Evaluation teams have started the review process and will be following standard scoring criteria in their analysis of almost 400 proposals submitted by proponents across Alberta totalling more than $240 million.
FRNs will provide families with consistent access to supports and services and ensure Alberta’s youngest citizens and their families have the resilience and strength to navigate what the future brings.
“The number and diversity of submissions we have received is a reflection of the enthusiasm and excitement we are seeing with the new model. We are in a strong position to develop a network of high-quality services that make it easier and more efficient for Albertans to get the support they need.”
The proposals will be assessed based on organizational capacity, partnerships and collaboration, delivery plans, proposed budget and alignment to essential frameworks – particularly the Well-Being and Resiliency Framework and the miyo resource, which are based on world-leading brain science and cultural connection practice.
“We’ve heard from many community partners that this is the right thing to do and, while there will be some difficult decisions to make, we are confident this model will ultimately result in less overlap, less confusion and complexity, and ultimately better outcomes for children, youth and families across the province.”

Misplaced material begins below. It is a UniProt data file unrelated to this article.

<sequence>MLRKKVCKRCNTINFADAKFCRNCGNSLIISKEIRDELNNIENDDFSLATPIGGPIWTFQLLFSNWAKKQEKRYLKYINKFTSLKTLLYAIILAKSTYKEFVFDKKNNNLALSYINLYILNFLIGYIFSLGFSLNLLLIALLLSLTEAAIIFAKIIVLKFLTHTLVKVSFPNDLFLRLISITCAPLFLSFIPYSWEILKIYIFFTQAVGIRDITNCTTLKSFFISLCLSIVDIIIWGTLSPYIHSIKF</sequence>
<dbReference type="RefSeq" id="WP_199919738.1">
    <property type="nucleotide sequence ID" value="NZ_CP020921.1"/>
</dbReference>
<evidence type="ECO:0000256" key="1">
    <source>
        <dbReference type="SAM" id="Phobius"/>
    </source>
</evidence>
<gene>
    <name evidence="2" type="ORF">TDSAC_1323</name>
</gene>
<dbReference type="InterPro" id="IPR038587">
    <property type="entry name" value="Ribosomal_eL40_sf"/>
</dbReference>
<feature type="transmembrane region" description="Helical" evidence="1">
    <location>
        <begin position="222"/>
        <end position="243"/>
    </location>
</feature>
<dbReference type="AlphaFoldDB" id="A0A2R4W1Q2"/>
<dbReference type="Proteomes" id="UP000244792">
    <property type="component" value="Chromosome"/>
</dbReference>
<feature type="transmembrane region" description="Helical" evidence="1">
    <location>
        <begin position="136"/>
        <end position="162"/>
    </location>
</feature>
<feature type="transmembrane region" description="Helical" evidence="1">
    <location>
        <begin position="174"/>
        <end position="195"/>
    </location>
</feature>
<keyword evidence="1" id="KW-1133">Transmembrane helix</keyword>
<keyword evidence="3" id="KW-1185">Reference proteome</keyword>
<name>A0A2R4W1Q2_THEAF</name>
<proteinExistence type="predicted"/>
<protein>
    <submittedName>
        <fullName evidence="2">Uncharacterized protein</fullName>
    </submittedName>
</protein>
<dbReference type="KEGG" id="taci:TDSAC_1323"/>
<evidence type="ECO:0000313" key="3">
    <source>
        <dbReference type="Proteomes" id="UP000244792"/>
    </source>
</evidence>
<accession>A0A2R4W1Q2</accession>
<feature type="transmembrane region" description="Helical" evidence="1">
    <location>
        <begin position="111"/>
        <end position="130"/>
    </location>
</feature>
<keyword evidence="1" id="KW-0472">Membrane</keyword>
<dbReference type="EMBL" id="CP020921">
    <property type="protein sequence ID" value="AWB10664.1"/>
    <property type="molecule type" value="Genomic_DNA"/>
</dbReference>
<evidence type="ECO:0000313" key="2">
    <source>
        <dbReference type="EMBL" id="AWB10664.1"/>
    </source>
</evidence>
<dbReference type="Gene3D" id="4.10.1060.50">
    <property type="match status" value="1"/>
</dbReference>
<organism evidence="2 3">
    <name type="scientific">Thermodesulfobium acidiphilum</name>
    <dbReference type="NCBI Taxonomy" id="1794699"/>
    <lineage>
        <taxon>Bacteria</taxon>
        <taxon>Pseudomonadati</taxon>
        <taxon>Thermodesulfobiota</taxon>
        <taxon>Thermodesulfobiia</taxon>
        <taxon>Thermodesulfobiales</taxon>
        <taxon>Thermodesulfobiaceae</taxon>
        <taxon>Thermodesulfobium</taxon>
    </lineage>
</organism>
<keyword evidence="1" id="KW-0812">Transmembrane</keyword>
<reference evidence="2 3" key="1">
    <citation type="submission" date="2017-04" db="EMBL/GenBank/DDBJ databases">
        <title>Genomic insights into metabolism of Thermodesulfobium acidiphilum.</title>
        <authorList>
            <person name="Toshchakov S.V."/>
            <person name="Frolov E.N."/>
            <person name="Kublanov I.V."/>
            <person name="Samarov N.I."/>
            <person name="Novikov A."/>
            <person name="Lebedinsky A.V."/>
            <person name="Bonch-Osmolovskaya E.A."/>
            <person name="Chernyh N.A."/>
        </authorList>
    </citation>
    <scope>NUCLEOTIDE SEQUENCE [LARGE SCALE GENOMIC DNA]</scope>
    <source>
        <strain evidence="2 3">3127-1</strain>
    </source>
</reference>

The evaluation will be followed by a program development process, which will help determine service delivery structures in each of the network areas across Alberta. Applicants will be notified of their submission acceptance status in mid-March before current contracts and grants end on March 31. As evaluation and negotiations progress, some communities may begin to see changes. However, the ministry will not negotiate in public. When networks are ready to launch in April, communities across Alberta will be informed through government announcements with successful grant recipients.
- New Family Resource Networks will provide coordinated early intervention and prevention programs, will improve consistency in the service delivery approach and allow government to use taxpayer dollars more responsibly.
- Improved coordination will eliminate duplication of services while improving outcomes for children, youth and families.